ZiL 114: A Super-Sized Russian From The Times Of The Soviet Union
Images: Peter Singhof/Artcurial Motorcars
Although founded in 1916 to make mostly trucks and commercial vehicles branded AMO, the Moscow-based factory imported a Chrysler and two Packards by the end of the 1950s, the designs of which went on to strongly inspire the styling of the new ZiL 111, unveiled in 1959.
The Russian answer to Lincoln and Cadillac presidential cars in the US or the Mercedes-Benz 300 Adenauer and Rolls-Royce Phantom V from Germany and UK, the ZiL 111 was powered by a V8, which was the first engine of this type in a Soviet car.
A 1963 restyling brought the ZiL closer to Cadillac looks, and a total of 112 of the 111 was made until 1967. It was replaced by the 114 in November 1967. The new flagship of Russian automobile production was once again inspired by contemporary American full-size models, in particular the top-of-the-range models of the Chrysler group, specifically Imperials.
The ZiL 114, like the 111, was powered by a light alloy V8 engine, and like the evolution of Detroit models from that period, the engine grew to a humongous 7-litres (6959cc), with maximum power going up to 300bhp, all of which was needed to move the 3085kg, 6.3m long behemoth to a rather impressive 190 km/h.
The rest of the technical sheet, apart from the adoption of disc brakes on all four wheels, remained unchanged from that of its predecessor. Initially it was available in only one version, the 6.3m long limousine.
In June 1971, a shorter version, the ZiL 117 was launched. The wheelbase was reduced from 3.88m to 3.26m, and overall length came down to 5.78m, comparable to the full-sized Cadillac, Lincolns, and Imperials.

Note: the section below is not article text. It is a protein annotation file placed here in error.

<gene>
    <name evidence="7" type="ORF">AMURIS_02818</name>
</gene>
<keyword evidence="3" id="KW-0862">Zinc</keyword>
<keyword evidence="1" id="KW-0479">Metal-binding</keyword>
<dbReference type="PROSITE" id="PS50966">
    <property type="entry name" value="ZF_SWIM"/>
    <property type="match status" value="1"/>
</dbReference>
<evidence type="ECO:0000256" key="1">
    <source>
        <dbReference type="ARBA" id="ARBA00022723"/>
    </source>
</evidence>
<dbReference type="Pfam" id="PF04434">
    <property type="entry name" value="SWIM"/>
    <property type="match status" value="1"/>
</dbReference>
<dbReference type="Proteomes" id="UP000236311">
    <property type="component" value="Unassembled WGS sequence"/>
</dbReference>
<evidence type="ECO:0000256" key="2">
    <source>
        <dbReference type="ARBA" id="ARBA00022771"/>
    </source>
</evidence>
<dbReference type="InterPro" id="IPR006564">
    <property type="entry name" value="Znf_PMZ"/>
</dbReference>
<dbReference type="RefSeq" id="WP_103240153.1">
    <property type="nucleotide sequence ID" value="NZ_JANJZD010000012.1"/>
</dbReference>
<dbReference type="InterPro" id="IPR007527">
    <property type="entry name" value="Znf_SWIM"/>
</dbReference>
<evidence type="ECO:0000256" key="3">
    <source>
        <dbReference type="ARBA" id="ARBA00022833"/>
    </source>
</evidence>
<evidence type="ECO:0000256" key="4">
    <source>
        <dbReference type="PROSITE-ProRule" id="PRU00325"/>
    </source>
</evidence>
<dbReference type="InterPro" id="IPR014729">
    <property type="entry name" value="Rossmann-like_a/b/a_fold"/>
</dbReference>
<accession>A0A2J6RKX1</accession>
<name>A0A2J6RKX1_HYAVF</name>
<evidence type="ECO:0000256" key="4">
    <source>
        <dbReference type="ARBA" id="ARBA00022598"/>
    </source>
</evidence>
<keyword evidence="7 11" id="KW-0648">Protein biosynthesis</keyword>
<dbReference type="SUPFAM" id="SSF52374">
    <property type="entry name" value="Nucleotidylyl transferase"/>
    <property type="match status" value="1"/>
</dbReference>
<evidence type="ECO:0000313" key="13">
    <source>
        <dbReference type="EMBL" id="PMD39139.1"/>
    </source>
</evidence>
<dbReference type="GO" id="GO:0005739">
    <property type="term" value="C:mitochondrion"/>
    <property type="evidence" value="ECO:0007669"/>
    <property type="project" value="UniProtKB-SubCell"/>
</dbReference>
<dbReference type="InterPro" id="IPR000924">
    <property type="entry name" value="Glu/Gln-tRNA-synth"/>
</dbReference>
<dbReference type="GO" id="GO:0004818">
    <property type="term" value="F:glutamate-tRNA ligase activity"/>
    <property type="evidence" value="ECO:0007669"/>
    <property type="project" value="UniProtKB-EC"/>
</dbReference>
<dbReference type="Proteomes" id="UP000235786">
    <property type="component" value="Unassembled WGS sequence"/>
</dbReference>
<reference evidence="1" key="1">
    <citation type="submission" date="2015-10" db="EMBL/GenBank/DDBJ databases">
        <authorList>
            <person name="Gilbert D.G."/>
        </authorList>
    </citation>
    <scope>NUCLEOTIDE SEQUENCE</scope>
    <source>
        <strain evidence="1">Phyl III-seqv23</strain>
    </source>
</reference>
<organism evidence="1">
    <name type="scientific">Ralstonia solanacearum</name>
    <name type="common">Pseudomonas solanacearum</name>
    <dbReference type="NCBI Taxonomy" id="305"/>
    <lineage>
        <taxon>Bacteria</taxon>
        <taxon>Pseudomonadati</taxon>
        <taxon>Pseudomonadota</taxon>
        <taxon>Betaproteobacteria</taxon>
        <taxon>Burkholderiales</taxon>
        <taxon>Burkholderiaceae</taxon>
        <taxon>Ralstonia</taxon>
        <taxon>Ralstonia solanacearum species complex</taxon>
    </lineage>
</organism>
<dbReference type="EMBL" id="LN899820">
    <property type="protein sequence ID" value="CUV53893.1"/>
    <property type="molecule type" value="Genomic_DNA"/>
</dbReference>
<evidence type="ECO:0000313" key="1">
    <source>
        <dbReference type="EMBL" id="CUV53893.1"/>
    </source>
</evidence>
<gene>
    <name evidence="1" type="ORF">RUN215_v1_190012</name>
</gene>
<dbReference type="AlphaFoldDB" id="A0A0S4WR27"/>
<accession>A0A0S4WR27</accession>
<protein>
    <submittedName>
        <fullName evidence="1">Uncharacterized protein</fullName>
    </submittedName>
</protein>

The shorter-wheelbase 117 also spawned a convertible version for ceremonial use: the 117V. Launched in 1972, the 117V was ordered in very limited numbers, and was sold to several of the Eastern bloc countries too; it is speculated that barely nine 117Vs may have been made between 1972 and 1985.
The ZiL 114 was the most popular of the range, with around 150 made, several of which were used by Leonid Brezhnev during his tenure as the General Secretary of the Communist Party of the Soviet Union. Brezhnev, incidentally, was famous for his passion for automobiles, and he was supposed to have at his disposal the use of more than 80 cars!
Since the fall of the Soviet Union a few of the ZiLs have found their way abroad, to mostly museums. A few came from other satellite countries. The car that you see here used to belong to the President of Mongolia.
At some point in time the car became a part of the Musée des Voitures des Chefs d'Etat, a museum based in the chateau of Montjalin, in the Yonne region of France, which had a collection of presidential cars from across the world.
In 2004, this rare ZiL 114 was sold by the museum to enthusiast Paul Thanry, who had the car for all these years since. Thanry confirms that the car features the license plate YB0001, reserved for the President of the Republic of Mongolia.
Thanry is selling the car, and Artcurial is offering the car in their Rétromobile auction, when this car will come under the hammer on the 18th of this month. This spectacular ZiL is in original condition, although repainted once some years back. The car seems to be in a very sound condition, except for the beginnings of some corrosion on the sills.
The opulent interior, draped in fabric for the rear compartment and leather for the driver's area, is in a very good condition. At the rear, space and equipment are really and truly generous and very worthy of a head of state, while the pennant holders on the front fenders immediately suggest that the car had been used for official parades.
This car was, incidentally, working when it was purchased in 2004, but has not been used for about 15 years as the gearbox had jammed. That’s about the only thing that will need to be overhauled before the car can be back on the road. But yes, the car is indeed worth taking back on to the road.
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